Quality, quantity, quickness, squeaky clean, and quantify: these “five Qs” developed by Sandra Godden at the University of Minnesota serve as guidelines for effectively applying the most important tool — colostrum — a dairy has to prevent disease in very young calves. Keeping equipment squeaky clean and providing an adequate quantity clearly means maternity and calf employees must do an excellent job. Colostrum quality and quantifying passive transfer rely on a human factor, too, and that’s the quickness with which maternal colostrum is harvested and delivered.
Hayley Springer elaborated on that relationship during a Penn State webinar. “We often talk about getting it into the calf quickly, and that is important,” the Extension veterinarian said. “But it’s also important not to neglect the other side of quickness, and that’s to harvest it from the dam quickly.”
She outlined that, as more time passes since parturition, both the dam’s colostrum quality and the calf’s ability to absorb antibodies from the colostrum declines.
Springer explained a calf’s absorption ability as a percentage of peak serum IgG absorption compared to receiving a first feeding of colostrum at 0 hours old. This means that at birth, the calf can absorb 100% of peak serum IgG. By four hours after birth, that slides to 89%, and by eight hours after birth, it’s down to 70%. By the time the calf is 12 hours old, it will only absorb 53% of peak serum IgG.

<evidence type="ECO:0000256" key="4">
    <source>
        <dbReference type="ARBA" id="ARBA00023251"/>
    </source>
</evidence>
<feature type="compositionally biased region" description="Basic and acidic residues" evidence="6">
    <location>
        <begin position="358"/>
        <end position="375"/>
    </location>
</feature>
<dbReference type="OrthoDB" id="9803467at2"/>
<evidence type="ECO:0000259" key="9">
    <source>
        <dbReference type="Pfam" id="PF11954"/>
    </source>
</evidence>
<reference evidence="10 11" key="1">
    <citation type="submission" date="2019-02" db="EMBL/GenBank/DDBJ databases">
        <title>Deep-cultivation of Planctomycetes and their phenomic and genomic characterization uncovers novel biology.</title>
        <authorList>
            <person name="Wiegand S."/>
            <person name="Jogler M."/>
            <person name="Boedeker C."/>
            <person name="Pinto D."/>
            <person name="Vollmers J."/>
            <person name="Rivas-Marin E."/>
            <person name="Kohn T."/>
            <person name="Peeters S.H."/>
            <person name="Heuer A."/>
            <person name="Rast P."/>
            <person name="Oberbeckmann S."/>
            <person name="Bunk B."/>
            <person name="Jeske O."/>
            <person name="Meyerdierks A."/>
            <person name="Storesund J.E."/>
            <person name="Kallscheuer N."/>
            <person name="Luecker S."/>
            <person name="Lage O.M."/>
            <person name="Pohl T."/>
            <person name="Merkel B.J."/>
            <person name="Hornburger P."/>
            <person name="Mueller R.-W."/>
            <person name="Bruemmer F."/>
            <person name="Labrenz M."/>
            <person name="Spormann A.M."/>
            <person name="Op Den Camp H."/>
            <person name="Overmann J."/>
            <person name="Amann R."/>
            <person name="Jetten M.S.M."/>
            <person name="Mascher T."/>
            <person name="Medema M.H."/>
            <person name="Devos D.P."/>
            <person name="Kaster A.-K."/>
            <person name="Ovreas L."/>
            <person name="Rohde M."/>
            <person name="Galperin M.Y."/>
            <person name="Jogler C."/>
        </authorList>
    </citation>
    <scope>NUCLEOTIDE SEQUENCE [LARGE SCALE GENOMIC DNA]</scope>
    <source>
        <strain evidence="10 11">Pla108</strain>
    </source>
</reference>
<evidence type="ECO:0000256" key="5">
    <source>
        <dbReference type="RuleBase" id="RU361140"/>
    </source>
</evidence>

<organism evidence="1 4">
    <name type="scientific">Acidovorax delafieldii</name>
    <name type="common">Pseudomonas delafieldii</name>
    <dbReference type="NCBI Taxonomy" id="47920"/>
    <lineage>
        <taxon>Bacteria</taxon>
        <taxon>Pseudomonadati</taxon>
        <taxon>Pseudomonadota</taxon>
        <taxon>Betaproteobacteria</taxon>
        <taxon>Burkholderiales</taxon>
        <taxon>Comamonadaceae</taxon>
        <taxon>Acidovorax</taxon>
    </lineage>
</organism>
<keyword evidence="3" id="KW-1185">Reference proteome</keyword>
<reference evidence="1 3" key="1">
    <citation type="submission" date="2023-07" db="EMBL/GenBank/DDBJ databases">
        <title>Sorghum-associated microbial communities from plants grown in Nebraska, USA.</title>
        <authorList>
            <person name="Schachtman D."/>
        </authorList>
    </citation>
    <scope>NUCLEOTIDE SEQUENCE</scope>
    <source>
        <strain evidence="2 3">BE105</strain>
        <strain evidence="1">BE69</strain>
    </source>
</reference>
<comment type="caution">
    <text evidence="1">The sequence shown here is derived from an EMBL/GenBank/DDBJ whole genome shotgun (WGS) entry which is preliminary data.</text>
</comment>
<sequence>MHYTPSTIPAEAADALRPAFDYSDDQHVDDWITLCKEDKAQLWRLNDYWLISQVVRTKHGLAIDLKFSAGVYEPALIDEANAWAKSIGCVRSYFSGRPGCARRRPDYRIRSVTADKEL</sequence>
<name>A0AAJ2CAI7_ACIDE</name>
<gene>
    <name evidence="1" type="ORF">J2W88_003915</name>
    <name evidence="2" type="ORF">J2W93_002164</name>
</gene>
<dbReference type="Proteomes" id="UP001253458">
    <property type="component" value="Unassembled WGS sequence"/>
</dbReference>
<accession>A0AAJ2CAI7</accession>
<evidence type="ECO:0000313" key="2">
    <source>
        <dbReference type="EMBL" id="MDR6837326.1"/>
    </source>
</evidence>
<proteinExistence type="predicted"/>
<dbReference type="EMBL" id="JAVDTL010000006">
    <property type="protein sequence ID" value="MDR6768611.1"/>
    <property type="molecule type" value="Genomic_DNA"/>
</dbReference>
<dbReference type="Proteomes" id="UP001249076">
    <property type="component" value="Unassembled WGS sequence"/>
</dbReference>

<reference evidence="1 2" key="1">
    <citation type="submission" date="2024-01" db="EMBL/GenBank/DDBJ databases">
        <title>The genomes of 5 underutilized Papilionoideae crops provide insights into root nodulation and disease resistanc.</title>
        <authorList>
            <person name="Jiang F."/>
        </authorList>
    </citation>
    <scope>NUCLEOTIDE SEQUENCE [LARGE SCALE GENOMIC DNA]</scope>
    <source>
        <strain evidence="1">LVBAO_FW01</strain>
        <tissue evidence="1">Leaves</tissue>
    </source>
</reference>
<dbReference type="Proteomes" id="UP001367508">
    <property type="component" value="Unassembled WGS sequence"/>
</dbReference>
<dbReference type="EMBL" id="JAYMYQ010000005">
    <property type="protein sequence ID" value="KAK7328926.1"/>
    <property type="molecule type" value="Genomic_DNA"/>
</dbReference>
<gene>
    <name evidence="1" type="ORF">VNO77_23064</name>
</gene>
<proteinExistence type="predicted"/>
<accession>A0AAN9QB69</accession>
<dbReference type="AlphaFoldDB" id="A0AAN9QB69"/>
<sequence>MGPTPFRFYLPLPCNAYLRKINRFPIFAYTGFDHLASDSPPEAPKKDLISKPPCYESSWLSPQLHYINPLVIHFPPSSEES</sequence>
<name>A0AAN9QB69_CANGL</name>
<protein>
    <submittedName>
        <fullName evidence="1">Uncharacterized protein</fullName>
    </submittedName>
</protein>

“That calf’s only getting about 50% of what it could’ve gotten to if it were fed earlier,” Springer emphasized.
The same thing happens in the dam. At calving, she illustrated that a cow’s colostrum has 100% of its quality. In other words, it’s as good as it’s going to get. This specific level, of course, varies by individual, but immediately after calving is when quality peaks.
By six hours out from calving, quality has declined to 83% of its peak, and it’s down to 73% by 10 hours from calving. Quality is only two-thirds of what it was (67%) by the time 14 hours have passed since calving.
When combined, those reductions in colostrum quality and absorption ability make it more difficult for a calf to build up immunity to fight off pathogens. “So, whether we’re talking about the calf or we’re talking about the cow, we want to make sure that colostrum is managed quickly,” Springer emphasized.